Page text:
Sunday, September 27, 2009

Diary entry: New Delhi, India

I've certainly learned my lesson: you don't go trekking about India without the aid of an experienced travel planner. You need a car to meet you at the airport, you need a good driver who can make a judgement call on the spur of the moment (this last trip my driver did a U-turn as soon as he saw a truck stuck in an ancient gateway- we would have been waiting there for hours). You need the expert advice of someone who knows the best routes, the reliable flights and trains (an oxymoronic thought in itself), and has the inside information on hotels. That's why I headed down to Gurgaon to consult Mohan at Travelscope India before leaving on a planned circuit through Rajasthan, which is another story altogether. I'm always interested in who is going where and why, so sounded Mohan on what the latest industry trends were in light of the Mumbai massacre, the world economic collapse and Bird Flu, not to mention all the Nervous Nellie terror alerts that have temporarily diminished tourism in India. Mohan's answer was instantaneous: people are discovering the South, for a multitude of excellent reasons.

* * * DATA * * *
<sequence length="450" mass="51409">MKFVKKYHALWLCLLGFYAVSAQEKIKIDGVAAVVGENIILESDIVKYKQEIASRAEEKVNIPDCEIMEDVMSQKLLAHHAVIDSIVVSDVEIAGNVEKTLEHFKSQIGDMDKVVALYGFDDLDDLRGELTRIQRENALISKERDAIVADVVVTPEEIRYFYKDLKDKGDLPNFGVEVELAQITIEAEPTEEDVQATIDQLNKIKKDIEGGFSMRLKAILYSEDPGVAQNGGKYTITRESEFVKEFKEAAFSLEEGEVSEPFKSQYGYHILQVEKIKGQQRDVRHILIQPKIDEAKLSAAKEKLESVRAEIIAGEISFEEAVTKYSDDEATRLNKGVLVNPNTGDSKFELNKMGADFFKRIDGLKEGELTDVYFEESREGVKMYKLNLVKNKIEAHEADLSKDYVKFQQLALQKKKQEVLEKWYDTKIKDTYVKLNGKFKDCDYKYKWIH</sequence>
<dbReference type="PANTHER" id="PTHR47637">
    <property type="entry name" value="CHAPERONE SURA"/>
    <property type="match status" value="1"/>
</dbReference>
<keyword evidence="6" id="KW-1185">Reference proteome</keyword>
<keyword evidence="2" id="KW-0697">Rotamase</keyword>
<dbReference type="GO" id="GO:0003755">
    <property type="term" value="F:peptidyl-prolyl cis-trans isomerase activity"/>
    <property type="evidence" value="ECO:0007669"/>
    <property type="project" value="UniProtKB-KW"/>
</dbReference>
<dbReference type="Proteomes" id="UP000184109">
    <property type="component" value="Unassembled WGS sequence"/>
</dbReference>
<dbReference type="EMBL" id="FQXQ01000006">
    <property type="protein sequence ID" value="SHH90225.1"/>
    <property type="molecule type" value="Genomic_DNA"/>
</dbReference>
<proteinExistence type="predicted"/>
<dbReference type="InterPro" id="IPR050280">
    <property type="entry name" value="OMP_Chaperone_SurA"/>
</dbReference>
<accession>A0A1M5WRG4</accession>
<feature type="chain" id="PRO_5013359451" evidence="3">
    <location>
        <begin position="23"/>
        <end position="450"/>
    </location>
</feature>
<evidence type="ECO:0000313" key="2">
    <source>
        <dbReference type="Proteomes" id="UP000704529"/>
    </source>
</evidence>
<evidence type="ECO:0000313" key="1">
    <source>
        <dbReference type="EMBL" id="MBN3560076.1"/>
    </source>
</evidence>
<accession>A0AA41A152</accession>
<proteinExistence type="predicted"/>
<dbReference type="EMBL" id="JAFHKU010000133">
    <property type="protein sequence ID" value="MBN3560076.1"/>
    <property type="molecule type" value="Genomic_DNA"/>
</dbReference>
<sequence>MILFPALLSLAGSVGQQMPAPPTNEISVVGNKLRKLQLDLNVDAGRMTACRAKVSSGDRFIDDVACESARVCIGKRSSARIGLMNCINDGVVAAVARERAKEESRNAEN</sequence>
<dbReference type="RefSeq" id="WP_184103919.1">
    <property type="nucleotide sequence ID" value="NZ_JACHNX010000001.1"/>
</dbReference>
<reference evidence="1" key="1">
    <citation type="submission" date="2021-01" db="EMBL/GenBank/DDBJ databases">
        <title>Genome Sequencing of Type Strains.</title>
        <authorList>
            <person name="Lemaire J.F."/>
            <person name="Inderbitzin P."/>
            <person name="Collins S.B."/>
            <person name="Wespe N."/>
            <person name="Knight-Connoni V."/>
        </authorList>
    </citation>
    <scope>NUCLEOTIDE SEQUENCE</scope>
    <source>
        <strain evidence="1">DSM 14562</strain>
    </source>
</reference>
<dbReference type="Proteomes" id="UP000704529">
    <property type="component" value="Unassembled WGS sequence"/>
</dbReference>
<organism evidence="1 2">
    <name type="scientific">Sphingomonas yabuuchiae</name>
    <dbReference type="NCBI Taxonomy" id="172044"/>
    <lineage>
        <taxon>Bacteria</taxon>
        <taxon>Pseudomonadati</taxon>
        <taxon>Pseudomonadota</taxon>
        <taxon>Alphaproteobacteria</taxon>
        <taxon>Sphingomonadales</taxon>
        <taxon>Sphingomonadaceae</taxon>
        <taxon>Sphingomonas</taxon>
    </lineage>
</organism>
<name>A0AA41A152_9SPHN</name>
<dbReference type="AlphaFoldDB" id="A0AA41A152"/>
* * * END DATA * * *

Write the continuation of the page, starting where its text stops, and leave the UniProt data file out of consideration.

Of course economics figures prominently in all this. People just can't spend with such abandon as before, and the South is definitely cheaper. It's nowhere near as known as the North. Mohan called it underexplored, not as expensive as the north, yet fairly priced. The South doesn't yet have the luxury that characterises the Golden Triangle of Delhi-Agra-Jaipur, areas most first-time travelers see, already developed for tourism. Turns out there's much to recommend the four states to the south (Andhra Pradesh, Karnataka, Kerala and Tamil Nadu) besides cost.